415 Exam 2 Notes - CHAPTER 11 CARBOHYDRATES Carbohydrates...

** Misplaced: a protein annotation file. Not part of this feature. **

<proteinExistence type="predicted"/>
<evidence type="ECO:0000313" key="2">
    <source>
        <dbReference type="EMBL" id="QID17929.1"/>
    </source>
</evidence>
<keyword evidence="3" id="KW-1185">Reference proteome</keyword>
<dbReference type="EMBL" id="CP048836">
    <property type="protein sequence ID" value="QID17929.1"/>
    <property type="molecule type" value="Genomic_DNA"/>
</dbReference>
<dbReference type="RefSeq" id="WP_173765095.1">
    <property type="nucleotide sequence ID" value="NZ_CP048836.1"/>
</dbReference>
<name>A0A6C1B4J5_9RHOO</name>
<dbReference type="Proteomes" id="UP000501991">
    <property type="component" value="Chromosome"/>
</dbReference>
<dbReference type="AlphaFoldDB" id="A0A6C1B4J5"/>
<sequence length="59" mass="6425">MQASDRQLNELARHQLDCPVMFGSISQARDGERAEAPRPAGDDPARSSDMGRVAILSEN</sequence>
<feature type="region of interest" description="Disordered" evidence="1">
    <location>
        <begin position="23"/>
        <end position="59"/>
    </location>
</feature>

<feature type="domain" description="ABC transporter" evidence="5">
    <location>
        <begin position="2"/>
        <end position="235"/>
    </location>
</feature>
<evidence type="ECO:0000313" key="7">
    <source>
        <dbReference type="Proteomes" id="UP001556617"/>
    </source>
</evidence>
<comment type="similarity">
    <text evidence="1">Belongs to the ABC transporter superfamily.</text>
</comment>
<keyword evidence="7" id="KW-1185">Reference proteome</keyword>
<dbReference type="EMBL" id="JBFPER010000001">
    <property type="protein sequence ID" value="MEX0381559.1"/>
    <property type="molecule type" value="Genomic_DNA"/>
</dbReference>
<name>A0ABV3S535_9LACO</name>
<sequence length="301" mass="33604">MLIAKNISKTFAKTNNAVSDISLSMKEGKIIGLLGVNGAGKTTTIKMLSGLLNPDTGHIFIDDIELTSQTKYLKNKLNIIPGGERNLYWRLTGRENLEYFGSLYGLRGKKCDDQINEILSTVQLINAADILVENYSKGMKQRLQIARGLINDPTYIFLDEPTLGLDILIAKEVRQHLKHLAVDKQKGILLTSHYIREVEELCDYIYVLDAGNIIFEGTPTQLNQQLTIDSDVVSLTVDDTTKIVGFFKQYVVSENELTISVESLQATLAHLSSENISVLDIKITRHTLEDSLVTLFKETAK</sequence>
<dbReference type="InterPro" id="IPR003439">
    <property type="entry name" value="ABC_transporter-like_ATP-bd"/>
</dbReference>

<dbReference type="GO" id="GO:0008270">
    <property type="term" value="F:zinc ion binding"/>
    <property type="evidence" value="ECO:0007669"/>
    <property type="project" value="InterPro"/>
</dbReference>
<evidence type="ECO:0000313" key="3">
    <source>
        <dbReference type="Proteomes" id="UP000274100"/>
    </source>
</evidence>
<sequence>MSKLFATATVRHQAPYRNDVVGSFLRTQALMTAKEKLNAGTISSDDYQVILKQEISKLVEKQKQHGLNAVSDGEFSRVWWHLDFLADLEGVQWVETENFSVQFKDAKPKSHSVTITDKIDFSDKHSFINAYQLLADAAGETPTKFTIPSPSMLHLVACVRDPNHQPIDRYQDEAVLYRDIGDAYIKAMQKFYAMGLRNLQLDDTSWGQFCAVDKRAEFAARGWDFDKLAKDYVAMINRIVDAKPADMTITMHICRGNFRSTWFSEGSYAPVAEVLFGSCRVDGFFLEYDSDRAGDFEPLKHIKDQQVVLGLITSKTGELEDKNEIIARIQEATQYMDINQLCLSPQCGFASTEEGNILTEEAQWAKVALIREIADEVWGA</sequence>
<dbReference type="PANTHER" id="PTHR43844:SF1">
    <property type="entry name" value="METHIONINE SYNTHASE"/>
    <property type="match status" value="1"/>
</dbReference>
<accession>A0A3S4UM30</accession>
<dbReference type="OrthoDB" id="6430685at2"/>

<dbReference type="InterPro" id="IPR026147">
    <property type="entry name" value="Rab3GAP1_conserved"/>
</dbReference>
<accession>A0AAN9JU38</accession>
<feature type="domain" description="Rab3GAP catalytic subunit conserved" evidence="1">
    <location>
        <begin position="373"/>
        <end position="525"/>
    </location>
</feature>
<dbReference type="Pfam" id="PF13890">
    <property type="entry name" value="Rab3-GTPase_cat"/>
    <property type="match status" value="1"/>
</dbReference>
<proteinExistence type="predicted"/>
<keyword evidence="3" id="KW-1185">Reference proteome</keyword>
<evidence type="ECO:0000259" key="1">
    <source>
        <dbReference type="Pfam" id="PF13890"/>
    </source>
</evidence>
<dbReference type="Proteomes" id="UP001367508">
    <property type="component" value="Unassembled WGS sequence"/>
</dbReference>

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C HAPTER 11- C ARBOHYDRATES Carbohydrates are aldehydes or ketones with multiple hydroxyl groups that serve many purposes: o As energy stores, fuels, and metabolic intermediates o As the structural framework of RNA and DNA (ribose and deoxyribose) o As structural elements in the cell walls of bacteria and plants (polysaccharides) Cellulose is one of the most abundant organic compounds in the biosphere. o As links to many proteins and lipids; such linked carbohydrates play key roles in cell-cell communication and in interactions between cells and other elements in the cellular environment Monosaccharides, the simplest carbohydrates (3-9 carbons), are aldehydes or ketones with multiple hydroxyl groups. o They are important fuel molecules as well as building blocks for nucleic acids. o Linking together monosaccharides forms oligosaccharide structures; the sheer number of possible oligosaccharides makes this class of molecules information rich. The symbols D and L designate the absolute configurations of the asymmetric carbon atom farthest from the aldehydes or keto group. Unlike enantiomers, diastereoisomers are not mirror images of each other. Horizontal lines on Fischer projections indicate atoms in from of the plane, and those joined by vertical bonds are behind the page. Sugars differing in configuration at a single asymmetric center are called epimers. Ketoses have one fewer asymmetric center than do aldoses with the same number of carbons. Pentoses and hexoses cyclize to form furanose and pyranose rings. An aldehyde can react with an alcohol to form a hemiacetal. Similarly, a ketone can react with an alcohol to form a hemiketal. The designation α means that the hydroxyl group attached to C-1 is on the opposite side of the ring from the CH 2 OH at the carbon atom that determines whether the sugar is designated D or L (the chiral center); β means that the hydroxyl group is on the same side as the CH 2 OH at the chiral center. The C-1 carbon is called the anomeric carbon atom, and the α and β forms are called anomers; the β form is more prevalent in an equilibrium mixture of glucose. Pyranose and furanose rings can assume different conformations. Pyranose and furanose rings are not planar, because of the tetrahedral geometry of its saturated carbon atoms; in the chair form of pyranose, axial bonds are nearly perpendicular to the average plane of the ring, whereas equatorial bonds are nearly parallel to this plane. Axial substituents sterically hinder each other if they emerge on the same side of the ring. Monosaccharides are joined to alcohols and amines through glycoside bonds. Solutions of cupric ions (known as Fehling’s solution) provide a simple test for sugars, such as glucose, that can exist as a free aldehyde or ketone; sugars that react are called reducing sugars (they are nonspecific binders); those that do not are called nonreducing sugars.
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